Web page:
Science and Pretty Pictures

SpaceTiger

New member
I gave a talk recently and the slides had some nice pictures that you guys might appreciate. Here's the power point file (very large):

http://www.astro.princeton.edu/~nbond/ox-princeton.pptTalk</a>

For those who don't want to bother with that, I'll give a quick summary and some examples.

The basic idea is that I'm looking for filaments in the large-scale galaxy distribution. Here's an example of a chunk of the universe from a cosmological simulation:

http://www.astro.princeton.edu/~nbond/0_points2d_2.JPGPoints</a>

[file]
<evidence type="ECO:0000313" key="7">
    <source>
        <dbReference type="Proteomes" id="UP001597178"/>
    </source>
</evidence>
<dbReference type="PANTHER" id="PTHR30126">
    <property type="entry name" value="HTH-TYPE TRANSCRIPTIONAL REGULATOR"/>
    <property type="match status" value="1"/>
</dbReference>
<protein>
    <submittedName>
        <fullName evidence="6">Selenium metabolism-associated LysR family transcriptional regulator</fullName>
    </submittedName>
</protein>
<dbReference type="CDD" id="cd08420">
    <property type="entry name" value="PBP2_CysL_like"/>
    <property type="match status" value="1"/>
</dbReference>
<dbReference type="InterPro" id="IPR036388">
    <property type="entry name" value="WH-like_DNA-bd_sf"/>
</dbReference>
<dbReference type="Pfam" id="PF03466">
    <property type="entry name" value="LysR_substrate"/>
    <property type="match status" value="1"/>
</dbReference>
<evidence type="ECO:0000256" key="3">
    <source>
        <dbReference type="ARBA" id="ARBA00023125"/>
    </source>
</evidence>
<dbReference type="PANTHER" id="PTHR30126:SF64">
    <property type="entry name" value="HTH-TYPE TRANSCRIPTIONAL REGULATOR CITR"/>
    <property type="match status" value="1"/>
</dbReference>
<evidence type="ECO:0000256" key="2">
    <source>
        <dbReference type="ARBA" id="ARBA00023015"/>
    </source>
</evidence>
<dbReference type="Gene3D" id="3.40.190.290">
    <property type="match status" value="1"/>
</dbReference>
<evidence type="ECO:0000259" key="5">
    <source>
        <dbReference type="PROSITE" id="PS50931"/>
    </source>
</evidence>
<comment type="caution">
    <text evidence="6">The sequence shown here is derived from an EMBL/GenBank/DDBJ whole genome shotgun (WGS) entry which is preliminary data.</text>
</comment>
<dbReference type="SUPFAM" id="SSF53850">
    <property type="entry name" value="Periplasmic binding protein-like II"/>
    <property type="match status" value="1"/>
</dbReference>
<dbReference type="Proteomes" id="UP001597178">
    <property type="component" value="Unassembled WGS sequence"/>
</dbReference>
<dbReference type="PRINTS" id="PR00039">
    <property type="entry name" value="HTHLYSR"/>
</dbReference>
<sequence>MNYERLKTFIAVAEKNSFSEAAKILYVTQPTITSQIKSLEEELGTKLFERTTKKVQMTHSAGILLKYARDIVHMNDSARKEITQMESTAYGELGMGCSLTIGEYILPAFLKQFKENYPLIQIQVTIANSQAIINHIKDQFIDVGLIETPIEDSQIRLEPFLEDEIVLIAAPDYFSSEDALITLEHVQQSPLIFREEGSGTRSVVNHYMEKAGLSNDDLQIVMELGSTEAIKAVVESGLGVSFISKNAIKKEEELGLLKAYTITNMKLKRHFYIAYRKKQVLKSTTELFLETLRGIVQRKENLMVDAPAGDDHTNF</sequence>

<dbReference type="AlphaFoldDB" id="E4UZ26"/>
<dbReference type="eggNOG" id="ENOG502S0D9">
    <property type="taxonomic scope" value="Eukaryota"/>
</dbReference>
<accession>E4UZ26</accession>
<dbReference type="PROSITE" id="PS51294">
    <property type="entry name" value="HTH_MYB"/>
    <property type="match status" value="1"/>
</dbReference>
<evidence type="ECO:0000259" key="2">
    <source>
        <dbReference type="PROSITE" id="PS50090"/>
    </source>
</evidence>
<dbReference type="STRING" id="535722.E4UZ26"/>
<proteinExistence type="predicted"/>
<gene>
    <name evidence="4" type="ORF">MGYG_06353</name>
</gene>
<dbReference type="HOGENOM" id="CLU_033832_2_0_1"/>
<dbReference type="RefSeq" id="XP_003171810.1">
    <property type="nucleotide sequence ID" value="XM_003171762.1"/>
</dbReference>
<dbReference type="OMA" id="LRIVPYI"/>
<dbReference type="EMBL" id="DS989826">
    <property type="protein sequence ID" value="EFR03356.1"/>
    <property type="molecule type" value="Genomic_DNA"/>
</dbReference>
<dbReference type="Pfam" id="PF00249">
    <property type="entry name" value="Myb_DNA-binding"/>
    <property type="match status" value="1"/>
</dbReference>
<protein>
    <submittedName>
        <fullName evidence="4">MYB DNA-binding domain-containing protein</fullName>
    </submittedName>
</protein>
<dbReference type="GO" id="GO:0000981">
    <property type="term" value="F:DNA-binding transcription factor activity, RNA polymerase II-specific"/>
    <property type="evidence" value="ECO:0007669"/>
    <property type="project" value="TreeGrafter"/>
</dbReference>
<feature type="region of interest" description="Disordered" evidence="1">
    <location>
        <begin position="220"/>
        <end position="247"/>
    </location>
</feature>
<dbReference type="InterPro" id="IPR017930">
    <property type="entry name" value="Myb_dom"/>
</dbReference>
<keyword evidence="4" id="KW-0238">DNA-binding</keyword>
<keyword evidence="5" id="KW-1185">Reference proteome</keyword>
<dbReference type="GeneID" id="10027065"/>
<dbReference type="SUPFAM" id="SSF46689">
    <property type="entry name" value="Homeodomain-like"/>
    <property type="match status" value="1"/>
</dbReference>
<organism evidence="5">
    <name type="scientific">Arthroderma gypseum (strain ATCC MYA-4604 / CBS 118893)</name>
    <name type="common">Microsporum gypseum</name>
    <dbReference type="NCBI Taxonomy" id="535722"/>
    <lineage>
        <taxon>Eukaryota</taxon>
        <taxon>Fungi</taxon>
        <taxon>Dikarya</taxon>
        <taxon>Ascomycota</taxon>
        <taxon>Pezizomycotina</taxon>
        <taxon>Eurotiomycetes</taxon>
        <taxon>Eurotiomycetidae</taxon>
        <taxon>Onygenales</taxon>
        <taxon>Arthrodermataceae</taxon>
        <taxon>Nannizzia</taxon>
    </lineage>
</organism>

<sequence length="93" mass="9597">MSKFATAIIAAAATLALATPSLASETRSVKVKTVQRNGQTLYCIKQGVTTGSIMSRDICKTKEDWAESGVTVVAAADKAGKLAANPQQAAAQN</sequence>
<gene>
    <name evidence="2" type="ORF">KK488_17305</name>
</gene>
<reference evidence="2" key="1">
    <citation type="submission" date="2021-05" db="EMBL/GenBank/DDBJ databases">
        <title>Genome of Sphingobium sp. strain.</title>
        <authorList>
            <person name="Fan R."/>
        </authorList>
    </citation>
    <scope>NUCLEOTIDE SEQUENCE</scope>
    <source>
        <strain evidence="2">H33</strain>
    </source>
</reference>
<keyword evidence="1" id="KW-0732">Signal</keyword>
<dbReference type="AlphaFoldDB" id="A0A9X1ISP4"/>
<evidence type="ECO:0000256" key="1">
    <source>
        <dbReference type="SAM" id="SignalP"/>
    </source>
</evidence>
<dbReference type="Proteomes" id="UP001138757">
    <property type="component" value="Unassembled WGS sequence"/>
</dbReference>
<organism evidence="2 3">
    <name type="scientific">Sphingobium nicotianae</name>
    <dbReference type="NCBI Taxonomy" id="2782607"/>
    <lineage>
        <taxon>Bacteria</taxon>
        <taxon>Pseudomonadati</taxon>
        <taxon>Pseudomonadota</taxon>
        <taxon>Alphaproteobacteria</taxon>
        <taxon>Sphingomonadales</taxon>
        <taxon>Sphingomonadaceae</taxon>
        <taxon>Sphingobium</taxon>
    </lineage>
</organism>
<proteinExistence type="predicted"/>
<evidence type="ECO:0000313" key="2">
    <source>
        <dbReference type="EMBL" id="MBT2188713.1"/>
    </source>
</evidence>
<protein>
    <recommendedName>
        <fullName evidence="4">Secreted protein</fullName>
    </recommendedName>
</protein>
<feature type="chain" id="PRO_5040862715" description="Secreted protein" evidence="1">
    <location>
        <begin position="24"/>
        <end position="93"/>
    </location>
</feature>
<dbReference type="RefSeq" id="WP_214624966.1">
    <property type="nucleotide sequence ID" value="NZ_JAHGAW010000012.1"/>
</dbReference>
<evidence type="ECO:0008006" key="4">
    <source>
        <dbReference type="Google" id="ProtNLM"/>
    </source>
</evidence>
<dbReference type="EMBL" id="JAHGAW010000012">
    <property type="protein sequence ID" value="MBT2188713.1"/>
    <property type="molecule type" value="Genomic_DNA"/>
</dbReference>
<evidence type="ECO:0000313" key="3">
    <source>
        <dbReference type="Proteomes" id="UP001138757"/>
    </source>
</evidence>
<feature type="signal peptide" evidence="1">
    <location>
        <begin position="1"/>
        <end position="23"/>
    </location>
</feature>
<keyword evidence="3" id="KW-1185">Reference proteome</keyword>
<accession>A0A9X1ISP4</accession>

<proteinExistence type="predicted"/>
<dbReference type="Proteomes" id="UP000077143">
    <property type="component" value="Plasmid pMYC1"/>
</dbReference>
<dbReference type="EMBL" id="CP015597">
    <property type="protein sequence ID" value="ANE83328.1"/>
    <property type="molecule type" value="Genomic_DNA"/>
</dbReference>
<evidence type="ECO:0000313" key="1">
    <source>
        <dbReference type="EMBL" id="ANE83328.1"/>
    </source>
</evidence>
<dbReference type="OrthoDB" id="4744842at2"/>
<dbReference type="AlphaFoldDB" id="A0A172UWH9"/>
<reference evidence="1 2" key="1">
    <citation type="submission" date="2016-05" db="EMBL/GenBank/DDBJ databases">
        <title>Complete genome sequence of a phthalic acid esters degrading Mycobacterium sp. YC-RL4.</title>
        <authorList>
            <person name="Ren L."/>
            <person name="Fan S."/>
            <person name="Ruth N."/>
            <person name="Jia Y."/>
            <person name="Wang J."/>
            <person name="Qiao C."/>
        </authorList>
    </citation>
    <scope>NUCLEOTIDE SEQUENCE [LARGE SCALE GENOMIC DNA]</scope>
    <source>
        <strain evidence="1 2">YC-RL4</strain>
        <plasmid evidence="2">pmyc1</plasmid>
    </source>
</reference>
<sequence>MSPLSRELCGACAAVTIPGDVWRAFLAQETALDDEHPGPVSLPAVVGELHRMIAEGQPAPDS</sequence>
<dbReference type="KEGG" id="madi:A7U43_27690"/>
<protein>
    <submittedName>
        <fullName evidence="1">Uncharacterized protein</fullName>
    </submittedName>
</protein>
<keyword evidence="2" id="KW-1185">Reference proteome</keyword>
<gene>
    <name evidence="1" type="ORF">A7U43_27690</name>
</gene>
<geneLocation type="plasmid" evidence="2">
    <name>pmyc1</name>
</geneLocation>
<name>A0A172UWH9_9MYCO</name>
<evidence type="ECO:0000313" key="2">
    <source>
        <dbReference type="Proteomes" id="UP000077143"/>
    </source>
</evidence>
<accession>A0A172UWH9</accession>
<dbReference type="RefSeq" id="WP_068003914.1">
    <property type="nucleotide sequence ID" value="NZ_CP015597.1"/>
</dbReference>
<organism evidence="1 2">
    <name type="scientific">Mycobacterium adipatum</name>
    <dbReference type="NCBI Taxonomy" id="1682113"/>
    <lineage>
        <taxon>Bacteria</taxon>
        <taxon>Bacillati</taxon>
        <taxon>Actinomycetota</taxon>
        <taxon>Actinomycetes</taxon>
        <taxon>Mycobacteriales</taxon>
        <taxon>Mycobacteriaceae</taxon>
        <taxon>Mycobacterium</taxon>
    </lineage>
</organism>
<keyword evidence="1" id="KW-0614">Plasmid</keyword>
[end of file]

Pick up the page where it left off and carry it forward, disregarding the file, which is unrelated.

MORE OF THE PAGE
The points represent galaxies. The basic method I use to find filaments is to explore the first and second derivatives of the density field. Here are some plots of that:

http://www.astro.princeton.edu/~nbond/0_vectors_2.JPGFirst</a> (gradient vectors)
http://www.astro.princeton.edu/~nbond/0_secderiv_xx_2.JPGSecond</a> (xx component)
http://www.astro.princeton.edu/~nbond/bars_2.JPGSecond</a> (Direction of filament)

What you're looking at in the first is the direction of maximum increase in density at each grid point. In the second, I plotted a grayscale of the curvature in the x direction at each grid point. Finally, in the last, I found the minor axis of the second derivative ellipse, which is supposed to indicate the direction of the filament.

Anyway, I know my description is a bit dense, but it's worth just looking at the pictures, I think. The universe is pretty cool looking when you get down to it.

<P ID="signature">----
"And dreams may come
That are everlasting
Though all just plastic too..." </P>
 
Top Bottom